lines 1-23/23 (END)...skipping... ● libvirtd.service - Virtualization daemon Loaded: loaded (/lib/systemd/system/libvirtd.service; enabled; vendor preset: enabled) Active: active (running) since Tue 2023-02-07 06:12:20 EST; 1h 50min ago TriggeredBy: ● libvirtd.socket ● libvirtd-admin.socket ● libvirtd-ro.socket Docs: man:libvirtd(8) https://libvirt.org Main PID: 1127 (libvirtd) Tasks: 28 (limit: 32768) Memory: 67.7M CPU: 17.239s CGroup: /system.slice/libvirtd.service ├─1127 /usr/sbin/libvirtd ├─1359 /usr/sbin/dnsmasq --conf-file=/var/lib/libvirt/dnsmasq/dhcp6-172-27.conf --leasefile-ro --dhcp-script=/usr/lib/libvirt/libvirt_leaseshelper ├─1360 /usr/sbin/dnsmasq --conf-file=/var/lib/libvirt/dnsmasq/dhcp6-172-27.conf --leasefile-ro --dhcp-script=/usr/lib/libvirt/libvirt_leaseshelper .........
In this example, I have KVM running on Debian Linux. It relies on the libvirtd service. If that fails, KVM will not function. So as you can see, KVM is inextricably linked to libvirt by default. That's one reason why people use the names KVM and libvirt interchangeably.
But KVM also relies heavily on QEMU. To see the QEMU version, type:
That command should show results similar to this:
❯ kvm --version QEMU emulator version 5.2.0 (Debian 1:5.2+dfsg-11+deb11u2) Copyright (c) 2003-2020 Fabrice Bellard and the QEMU Project developers
Note: For other systems, you might need to type other commands to see the QEMU version.
dnf info qemu-kvm
As you can see, QEMU is the real power here. Without that, we have a slow virtualization system. And in fact, QEMU can be used as a hypervisor on its own. If you want to emulate a system's BIOS, or other similar functionality, QEMU is a great solution.
To see if the KVM modules (that communicate with the Linux kernel) are installed properly, use this command:
lsmod | grep kvm
That should show results similar to the following:
❯ lsmod|grep kvm kvm_intel 331776 7 kvm 937984 1 kvm_intel irqbypass 16384 4 kvm
You want to have the KVM and KVM_intel modules running for KVM to work. (AMD systems will use the kvm_amd module instead.)
You should also run the
virt-host-validate command. This will tell you if the various components of KVM/QEMU have passed or failed. Here is an example of results on a Debian Linux system running KVM:
❯ virt-host-validate QEMU: Checking for hardware virtualization : PASS QEMU: Checking if device /dev/kvm exists : PASS QEMU: Checking if device /dev/kvm is accessible : PASS QEMU: Checking if device /dev/vhost-net exists : PASS QEMU: Checking if device /dev/net/tun exists : PASS QEMU: Checking for cgroup 'cpu' controller support : PASS QEMU: Checking for cgroup 'cpuacct' controller support : PASS QEMU: Checking for cgroup 'cpuset' controller support : PASS QEMU: Checking for cgroup 'memory' controller support : PASS QEMU: Checking for cgroup 'devices' controller support : WARN (Enable 'devices' in kernel Kconfig file or mount/enable cgroup controller in your system) QEMU: Checking for cgroup 'blkio' controller support : PASS QEMU: Checking for device assignment IOMMU support : PASS QEMU: Checking if IOMMU is enabled by kernel : PASS QEMU: Checking for secure guest support : WARN (Unknown if this platform has Secure Guest support) ..........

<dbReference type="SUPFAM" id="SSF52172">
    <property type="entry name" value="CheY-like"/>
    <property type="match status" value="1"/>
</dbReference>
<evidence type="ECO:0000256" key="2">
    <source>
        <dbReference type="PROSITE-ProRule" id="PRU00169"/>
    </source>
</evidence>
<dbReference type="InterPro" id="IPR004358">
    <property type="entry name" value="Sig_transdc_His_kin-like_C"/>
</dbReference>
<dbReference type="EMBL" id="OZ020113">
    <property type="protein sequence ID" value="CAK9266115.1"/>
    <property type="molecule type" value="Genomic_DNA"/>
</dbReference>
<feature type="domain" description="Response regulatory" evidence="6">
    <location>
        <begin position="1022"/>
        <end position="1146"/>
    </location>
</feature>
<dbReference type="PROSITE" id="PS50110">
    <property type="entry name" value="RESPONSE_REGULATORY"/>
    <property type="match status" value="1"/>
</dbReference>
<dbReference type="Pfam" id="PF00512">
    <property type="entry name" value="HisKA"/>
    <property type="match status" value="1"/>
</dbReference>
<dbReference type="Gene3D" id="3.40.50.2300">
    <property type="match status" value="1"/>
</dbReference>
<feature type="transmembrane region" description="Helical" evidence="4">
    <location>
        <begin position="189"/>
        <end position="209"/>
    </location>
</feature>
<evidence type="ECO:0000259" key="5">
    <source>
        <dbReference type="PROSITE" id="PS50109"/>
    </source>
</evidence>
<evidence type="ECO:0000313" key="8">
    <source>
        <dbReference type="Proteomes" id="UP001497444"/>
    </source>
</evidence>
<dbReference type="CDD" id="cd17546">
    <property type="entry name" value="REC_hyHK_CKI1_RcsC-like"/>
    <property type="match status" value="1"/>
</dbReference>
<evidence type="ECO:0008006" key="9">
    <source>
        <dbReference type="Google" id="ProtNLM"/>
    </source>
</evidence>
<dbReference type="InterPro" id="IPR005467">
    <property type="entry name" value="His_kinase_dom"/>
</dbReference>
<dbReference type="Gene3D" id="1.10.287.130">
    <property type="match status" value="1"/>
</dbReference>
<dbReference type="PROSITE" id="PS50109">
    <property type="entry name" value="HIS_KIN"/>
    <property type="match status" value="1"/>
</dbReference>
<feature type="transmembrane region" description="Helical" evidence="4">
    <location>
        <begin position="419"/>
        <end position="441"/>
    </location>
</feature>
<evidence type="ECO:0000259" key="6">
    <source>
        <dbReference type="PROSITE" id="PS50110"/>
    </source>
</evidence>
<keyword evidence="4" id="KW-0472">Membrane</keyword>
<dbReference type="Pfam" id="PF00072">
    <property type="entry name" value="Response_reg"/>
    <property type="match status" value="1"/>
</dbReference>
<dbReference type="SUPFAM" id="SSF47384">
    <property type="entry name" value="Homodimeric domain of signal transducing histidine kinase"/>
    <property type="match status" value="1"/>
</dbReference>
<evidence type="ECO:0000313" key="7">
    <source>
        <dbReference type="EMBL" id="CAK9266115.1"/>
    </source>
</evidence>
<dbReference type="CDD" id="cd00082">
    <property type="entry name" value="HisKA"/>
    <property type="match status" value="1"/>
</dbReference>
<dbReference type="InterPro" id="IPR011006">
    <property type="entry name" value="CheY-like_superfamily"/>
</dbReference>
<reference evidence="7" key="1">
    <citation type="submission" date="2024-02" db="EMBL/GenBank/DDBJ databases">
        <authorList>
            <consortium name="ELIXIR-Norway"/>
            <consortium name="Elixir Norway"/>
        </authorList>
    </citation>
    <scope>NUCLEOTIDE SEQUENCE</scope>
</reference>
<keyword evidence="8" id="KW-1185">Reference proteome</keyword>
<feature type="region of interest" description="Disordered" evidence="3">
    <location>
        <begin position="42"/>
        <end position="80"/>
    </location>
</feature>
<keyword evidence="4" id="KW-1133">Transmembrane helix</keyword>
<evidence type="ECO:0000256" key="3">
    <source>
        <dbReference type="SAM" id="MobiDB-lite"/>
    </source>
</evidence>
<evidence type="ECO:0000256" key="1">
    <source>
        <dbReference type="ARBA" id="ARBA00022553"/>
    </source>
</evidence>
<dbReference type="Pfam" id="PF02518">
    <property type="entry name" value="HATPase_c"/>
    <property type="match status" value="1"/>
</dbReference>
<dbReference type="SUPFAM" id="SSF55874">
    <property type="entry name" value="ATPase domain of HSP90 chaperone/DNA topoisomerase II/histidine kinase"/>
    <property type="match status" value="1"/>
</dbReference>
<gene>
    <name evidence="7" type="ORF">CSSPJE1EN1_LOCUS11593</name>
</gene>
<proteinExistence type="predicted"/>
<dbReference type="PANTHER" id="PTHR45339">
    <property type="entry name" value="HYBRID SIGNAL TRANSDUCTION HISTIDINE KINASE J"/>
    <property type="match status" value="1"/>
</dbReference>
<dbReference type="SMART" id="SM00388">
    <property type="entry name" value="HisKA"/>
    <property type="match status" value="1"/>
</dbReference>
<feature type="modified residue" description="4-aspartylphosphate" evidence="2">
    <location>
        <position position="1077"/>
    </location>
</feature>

One of the important items to check is IOMMU (input-output memory management unit). This connects DMA-capable I/O to main memory and allows for PCI passthrough, memory protection, and more. If this doesn't pass, your virtual machines will probably not perform as well as they should. IOMMU should be enabled in the BIOS. Then, it should be enabled in Linux GRUB. For example, in Debian/Ubuntu, add the following line:
virt-host-validate command will also check LXC (containers) on a Linux system. But if any of those LXC components fail it won't affect KVM.
As you can imagine, KVM requires some knowledge, patience, and configuration skills. I recommend reading more about KVM and practicing with it. For more information on KVM, see the following links:
There are also several all-in-one virtualization platforms that can make your life much easier, which are built on top of KVM. One example is Proxmox which I adore very much. However, that is actually a modified version of Debian (with customized versions of KVM and LXC included), so it can't run within your Linux system, you would have to install it as the operating system running on a separate computer. You then control it from your local workstation's browser — a very smart solution indeed.
KVM is a powerful, Type I virtualization system (or hypervisor) that allows you to create and run virtual machines including Linux, BSD and Windows. It's a great testing utility, but is also used in production by many companies, and in fact is the backbone of some cloud-providers' infrastructure.
Consider trying KVM out, especially if you run Linux on any of your computers. It's open source and free. If you currently run hypervisors such as VirtualBox or VMware Workstation, you might benefit from the added power of KVM, and you might just be surprised how awesome it can be.